‘It has been too long time since we began sacrificing innocent Colombians’

Colombians on Sunday are voting “Yes” or “No” on a historic peace accord signed by the government and FARC rebels. Jimena Morales-Velasco, a Colombian writer and translator, gives her view on the decades-old conflict and the peace deal from Paris.

I was born in times of war, both here and there. My “here” back then was Colombia. It has gradually become my “there” now that I live in exile, and while war appears to be spreading to unexpected places, Colombia seems to be taking another path. But it’s not quite there yet.

The process will be long, and even though it has already started, there seem to be as many obstacles as proponents in the big battle for peace. There is much more than the official signatures on an accord. On Sunday, Colombians are being asked to vote “Yes” or “No” to the peace deal in referendum that aims to put the final touch to the end of the civil war.

The big step was taken in 2012 by the two main actors of our current conflict (the government of Colombia and FARC rebels) when they decided to sit down, and to talk.

Jimena Morales-Velasco is a writer and translator in Paris. She was born in Cali, Colombia in 1983.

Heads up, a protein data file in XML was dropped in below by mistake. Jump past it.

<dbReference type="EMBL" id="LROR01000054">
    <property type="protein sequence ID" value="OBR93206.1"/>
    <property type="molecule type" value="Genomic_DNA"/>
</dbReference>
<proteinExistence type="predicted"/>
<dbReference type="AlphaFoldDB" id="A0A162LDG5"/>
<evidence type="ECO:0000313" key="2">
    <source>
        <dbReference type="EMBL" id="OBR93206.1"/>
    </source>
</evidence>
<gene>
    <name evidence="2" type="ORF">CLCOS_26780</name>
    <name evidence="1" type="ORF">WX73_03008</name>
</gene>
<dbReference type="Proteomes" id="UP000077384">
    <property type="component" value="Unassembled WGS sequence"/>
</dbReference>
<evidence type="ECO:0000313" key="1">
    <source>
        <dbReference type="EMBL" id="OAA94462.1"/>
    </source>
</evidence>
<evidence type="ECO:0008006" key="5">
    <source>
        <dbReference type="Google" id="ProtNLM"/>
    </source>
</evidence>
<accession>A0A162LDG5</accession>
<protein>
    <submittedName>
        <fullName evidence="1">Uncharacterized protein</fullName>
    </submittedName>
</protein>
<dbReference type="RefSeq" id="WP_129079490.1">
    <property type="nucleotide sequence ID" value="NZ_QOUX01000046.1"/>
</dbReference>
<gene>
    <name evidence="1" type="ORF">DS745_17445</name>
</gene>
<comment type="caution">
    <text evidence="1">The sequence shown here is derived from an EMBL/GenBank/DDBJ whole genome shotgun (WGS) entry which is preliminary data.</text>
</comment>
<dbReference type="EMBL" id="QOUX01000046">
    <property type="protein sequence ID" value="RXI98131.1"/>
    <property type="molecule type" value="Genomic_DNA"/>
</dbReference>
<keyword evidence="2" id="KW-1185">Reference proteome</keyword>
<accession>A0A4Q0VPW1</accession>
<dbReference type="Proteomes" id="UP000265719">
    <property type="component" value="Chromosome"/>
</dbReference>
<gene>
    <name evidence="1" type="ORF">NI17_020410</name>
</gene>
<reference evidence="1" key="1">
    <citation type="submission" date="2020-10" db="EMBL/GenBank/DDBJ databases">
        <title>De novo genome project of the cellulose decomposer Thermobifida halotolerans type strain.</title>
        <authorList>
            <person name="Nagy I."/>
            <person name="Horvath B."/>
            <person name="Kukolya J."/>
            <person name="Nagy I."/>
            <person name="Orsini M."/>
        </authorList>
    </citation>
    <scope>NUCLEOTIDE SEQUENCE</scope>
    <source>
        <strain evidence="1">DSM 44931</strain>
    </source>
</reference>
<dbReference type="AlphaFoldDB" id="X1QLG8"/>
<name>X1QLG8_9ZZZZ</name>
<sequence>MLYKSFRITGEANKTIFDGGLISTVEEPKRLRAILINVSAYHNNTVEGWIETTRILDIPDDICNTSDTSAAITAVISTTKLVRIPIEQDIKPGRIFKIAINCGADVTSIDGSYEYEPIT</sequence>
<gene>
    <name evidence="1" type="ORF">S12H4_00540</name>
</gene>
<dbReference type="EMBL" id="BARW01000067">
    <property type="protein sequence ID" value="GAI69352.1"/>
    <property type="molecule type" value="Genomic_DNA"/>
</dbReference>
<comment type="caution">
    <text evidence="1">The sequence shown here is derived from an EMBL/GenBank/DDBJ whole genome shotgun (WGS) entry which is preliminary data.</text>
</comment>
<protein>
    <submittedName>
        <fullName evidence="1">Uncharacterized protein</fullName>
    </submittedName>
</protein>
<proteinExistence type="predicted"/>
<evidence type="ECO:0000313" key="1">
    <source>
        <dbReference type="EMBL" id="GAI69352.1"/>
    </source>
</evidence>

It might sound crazy for some. To sit and talk, such easy actions that have taken more than 50 years, and that yet failed on four previous tries. There had to be a very big effort from both sides to face their longtime enemy, the one they had been hunting in the mountains of Colombia, the one that had made a nightmare out of every single journey into the jungle, a nightmare they couldn’t wake up from. So they sat and talked.

As is necessary in every peace process, the parties started discussing the subjects that raised the least political acrimony. But each subject was vital for the construction of the post-war Colombia: rural reform, victims’ rights, political participation, illicit drugs, implementation and end of the conflict. In that sense, the talks went in crescendo. In intensity, in demands, in threats, in concessions. And in risk. There were several times when talks appeared on the verge of collapse during the four years, threats of a return to violence from both sides, arrogance from both sides too. In the end the two sides proved they were willing to stay at the peace table and finally signed the agreement this August 24.